However, we are constantly exploring ways to increase local participation. Last year I offered to host a series of Web workshops produced by the Americans for the Arts Public Art Network for regional artists on this topic and did not have enough takers ( three total) to make it worth the expenditure. I would love to hear from any regional artists who are interested in this type of workshop and would certainly try again. I am also constantly expanding by own e-mail list of artists interested in receiving information about our public art projects. I can be reached at (Good offer, but off topic again.)

OK, now back to me. This is pretty much the explanation I anticipated, but it does not get down to the simple fact that the city is buying art from artists for one of its most historic and most important buildings and none of those artists is from this area. Not a one.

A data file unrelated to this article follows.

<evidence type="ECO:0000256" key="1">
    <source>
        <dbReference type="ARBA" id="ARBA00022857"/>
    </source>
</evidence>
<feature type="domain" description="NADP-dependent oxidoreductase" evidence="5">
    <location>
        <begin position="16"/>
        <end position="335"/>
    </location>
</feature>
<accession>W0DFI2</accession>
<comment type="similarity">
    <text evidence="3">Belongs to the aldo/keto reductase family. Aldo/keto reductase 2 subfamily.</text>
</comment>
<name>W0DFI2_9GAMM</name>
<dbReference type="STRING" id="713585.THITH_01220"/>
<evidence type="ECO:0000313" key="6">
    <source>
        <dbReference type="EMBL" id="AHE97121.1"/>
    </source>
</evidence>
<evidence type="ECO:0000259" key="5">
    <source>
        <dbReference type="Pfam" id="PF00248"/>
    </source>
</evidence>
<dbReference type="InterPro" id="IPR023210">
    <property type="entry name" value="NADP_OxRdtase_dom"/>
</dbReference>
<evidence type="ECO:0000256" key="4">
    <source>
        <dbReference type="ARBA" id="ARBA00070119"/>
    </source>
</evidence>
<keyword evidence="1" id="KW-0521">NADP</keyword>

I think it is incumbent on Roanoke to solicit Roanoke artists to make bids here and however it is managed, to make sure somebody from Roanoke is on the walls or floors of the City Market Building. I don't care how many reasons and excuses there are, they are wrong. Roanoke should be represented in this place at this time by Roanokers and I will not be convinced otherwise by a bunch of bureaucratic bullsh ... uh ... rules.

One more thing, lest we forget: I love Susan Jennings and think the job she has done with city art is exemplary. But that doesn't have anything to do with the City Market art.